Home to the southern-most tip of Africa, the meeting spot for the Indian and Atlantic Oceans and the iconic Agulhas Lighthouse, Agulhas National Park is situated near Struisbaai. It is just 210km from Cape Town. The area is not known as the Cape of Storms for nothing. Many ships are buried in this underwater graveyard. The wreck of the Meisho Maru 38 is still visible on the shoreline today.
The park is also rich florally as it falls within the Cape Floral Kingdom, the smallest and richest of the six plant kingdoms in the world. It is the perfect spot to practice your macro photography skills with a variety of fynbos always flowering. This, in turn, attracts plenty of pollinators, from bugs and bees to sunbirds.
In fact, the birdlife is prolific and the rare Hottentot buttonquail was spotted in the vicinity before, just one of the reasons to visit the region. The hiking trails offer the perfect excuse to go exploring on foot.
The park area is also famous its large number of archaeological sites. Shell middens, stone hearths and pottery were found here, linking the deposits with the era of Khoisan migration and settlements. The ancient fish traps are still visible today and is best spotted from the top of the lighthouse during low tide.
There are many accommodation options available with the main rest camp next to the ocean an extremely popular choice. Options further inland offer farm-style accommodation.
Visitors can walk to their heart’s content, visit the Southernmost Point of Africa; soak up the sun and cycle in the area.
The nearest airport can be found in Cape Town and tourist towns such as Hermanus, a whale-watching hotspot, and is a short drive away.
The park doesn't offer specific guided tours. External operators might offer birding and cycling tours into the area.
Once you have visited the southernmost tip, climbed the lighthouse, hiked and relaxed, explore the southernmost wine route and the shipwreck museum in Bredasdorp.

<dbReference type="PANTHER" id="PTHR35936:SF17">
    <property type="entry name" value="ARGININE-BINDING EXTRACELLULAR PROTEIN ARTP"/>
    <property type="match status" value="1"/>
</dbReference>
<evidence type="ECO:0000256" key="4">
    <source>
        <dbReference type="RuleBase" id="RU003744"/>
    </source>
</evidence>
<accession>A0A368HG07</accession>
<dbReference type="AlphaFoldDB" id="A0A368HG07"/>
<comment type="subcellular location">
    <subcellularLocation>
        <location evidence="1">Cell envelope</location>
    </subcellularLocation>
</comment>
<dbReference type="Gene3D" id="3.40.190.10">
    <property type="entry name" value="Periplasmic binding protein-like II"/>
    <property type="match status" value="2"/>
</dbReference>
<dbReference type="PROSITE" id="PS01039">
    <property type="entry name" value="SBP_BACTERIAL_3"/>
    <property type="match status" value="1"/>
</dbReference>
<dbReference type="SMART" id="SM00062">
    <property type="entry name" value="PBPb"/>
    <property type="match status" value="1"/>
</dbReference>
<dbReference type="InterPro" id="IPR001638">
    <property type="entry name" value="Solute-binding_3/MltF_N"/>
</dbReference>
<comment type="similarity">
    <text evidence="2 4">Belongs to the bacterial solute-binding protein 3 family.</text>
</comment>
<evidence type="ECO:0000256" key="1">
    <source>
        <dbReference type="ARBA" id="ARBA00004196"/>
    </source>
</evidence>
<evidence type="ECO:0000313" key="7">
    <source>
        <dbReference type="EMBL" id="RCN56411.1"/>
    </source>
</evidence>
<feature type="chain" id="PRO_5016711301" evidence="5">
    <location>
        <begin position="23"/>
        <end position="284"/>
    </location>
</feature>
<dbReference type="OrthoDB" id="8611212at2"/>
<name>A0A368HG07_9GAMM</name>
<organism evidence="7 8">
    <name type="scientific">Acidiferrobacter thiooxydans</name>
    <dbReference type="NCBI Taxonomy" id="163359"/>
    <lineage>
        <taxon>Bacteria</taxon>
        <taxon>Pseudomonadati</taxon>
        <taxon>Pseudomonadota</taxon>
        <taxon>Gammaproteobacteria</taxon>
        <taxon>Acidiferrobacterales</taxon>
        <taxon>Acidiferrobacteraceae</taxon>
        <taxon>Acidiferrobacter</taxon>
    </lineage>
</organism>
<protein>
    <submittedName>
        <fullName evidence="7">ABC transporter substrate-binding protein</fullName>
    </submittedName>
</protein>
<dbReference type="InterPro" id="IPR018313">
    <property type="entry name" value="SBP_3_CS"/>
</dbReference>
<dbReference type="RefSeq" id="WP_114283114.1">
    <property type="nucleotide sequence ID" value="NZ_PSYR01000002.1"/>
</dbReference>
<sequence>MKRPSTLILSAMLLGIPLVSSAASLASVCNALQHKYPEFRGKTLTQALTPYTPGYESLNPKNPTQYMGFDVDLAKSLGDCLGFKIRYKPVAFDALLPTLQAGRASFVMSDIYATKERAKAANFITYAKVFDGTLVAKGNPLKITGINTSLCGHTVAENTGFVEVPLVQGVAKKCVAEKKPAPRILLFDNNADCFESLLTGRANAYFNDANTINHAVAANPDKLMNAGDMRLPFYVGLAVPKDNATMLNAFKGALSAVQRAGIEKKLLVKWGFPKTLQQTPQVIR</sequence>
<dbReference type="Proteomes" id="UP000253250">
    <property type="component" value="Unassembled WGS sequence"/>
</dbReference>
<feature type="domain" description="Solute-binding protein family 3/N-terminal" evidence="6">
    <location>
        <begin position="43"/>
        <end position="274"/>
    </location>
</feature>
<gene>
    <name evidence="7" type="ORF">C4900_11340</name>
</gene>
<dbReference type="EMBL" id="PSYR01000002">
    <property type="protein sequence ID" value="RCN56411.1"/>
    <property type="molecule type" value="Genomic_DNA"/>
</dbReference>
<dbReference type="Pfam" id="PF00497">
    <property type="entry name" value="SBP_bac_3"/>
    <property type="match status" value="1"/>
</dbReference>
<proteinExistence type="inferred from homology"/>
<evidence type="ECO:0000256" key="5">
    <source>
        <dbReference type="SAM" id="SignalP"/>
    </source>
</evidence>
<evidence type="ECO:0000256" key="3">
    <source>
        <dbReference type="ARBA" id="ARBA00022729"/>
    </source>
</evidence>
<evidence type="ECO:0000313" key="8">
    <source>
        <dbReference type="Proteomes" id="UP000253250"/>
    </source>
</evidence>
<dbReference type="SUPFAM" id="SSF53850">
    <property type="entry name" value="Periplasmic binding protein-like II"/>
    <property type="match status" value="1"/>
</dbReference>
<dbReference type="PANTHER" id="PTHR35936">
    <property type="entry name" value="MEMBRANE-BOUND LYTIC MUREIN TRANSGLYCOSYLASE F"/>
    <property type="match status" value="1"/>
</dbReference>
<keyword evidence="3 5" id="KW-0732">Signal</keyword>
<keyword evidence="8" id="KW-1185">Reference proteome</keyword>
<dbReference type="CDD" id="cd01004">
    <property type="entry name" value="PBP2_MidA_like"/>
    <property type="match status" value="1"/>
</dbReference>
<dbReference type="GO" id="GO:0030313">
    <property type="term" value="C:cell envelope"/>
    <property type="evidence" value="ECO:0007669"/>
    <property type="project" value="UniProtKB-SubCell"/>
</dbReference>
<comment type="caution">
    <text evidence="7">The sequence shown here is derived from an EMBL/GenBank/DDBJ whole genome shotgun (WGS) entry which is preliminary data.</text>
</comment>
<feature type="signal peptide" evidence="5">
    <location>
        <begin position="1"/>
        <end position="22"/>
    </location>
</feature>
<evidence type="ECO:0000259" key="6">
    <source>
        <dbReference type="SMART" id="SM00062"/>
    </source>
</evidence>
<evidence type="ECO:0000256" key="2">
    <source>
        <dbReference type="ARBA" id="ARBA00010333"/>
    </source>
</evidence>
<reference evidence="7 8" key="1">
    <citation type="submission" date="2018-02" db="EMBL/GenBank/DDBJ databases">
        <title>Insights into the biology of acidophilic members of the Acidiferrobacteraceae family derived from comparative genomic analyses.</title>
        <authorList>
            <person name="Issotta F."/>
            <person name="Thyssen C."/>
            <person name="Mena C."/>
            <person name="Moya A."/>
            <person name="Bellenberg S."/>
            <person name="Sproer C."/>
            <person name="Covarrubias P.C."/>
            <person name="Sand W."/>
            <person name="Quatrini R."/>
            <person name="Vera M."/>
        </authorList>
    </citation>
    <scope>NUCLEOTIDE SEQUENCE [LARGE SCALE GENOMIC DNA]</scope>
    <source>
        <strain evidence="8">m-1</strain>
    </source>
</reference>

If you overnight in the rest camp within the park, the lagoon is a good option. Unfortunately most of the beaches are covered in pebbles, so the next best option would be in Struisbaai.
There are not many terrestrial mammals to spot apart from the Cape grysbok antelope, but look out for Cape fur seals, whales and dolphins. Southern right whales visit between August and November annually. The area is great for birding and a large variety of birds are found in the area. Some of these species include blue crane, secretary bird and various species of sunbird. Raptors found in the park include yellow-billed kite, African harrier-hawk, martial eagle and African fish eagle.
Just like Cape Town, the area has a Mediterranean climate, so winters are cool and wet, while summers are hot and dry. Winter rainfall averages around 513mm. January, the hottest month of the year, has an average temperature of 20 degrees Celsius. July is the coldest month of the year with the average temperature recorded at 13 degrees.
This destination is ideal for laid back visitors. Walking and hiking is a popular pastime while some operators offer cycling tours. Birders are able to spend hours ticking various species from their lists not only in the fynbos vegetation, but also at the coast and the wetlands.
The main rest camp is situated in proximity to the lighthouse and town of Struisbaai and is a very popular option overlooking the ocean. There are units for both families and couples, all fully-equipped. For something more special, opt for the Lagoon House. It is within the borders of the rest camp, but further away from the other units, right on the lagoon. It is a historic house with a 270 degree view of the ocean.
Please see below for accommodation inside and near to Agulhas National Park.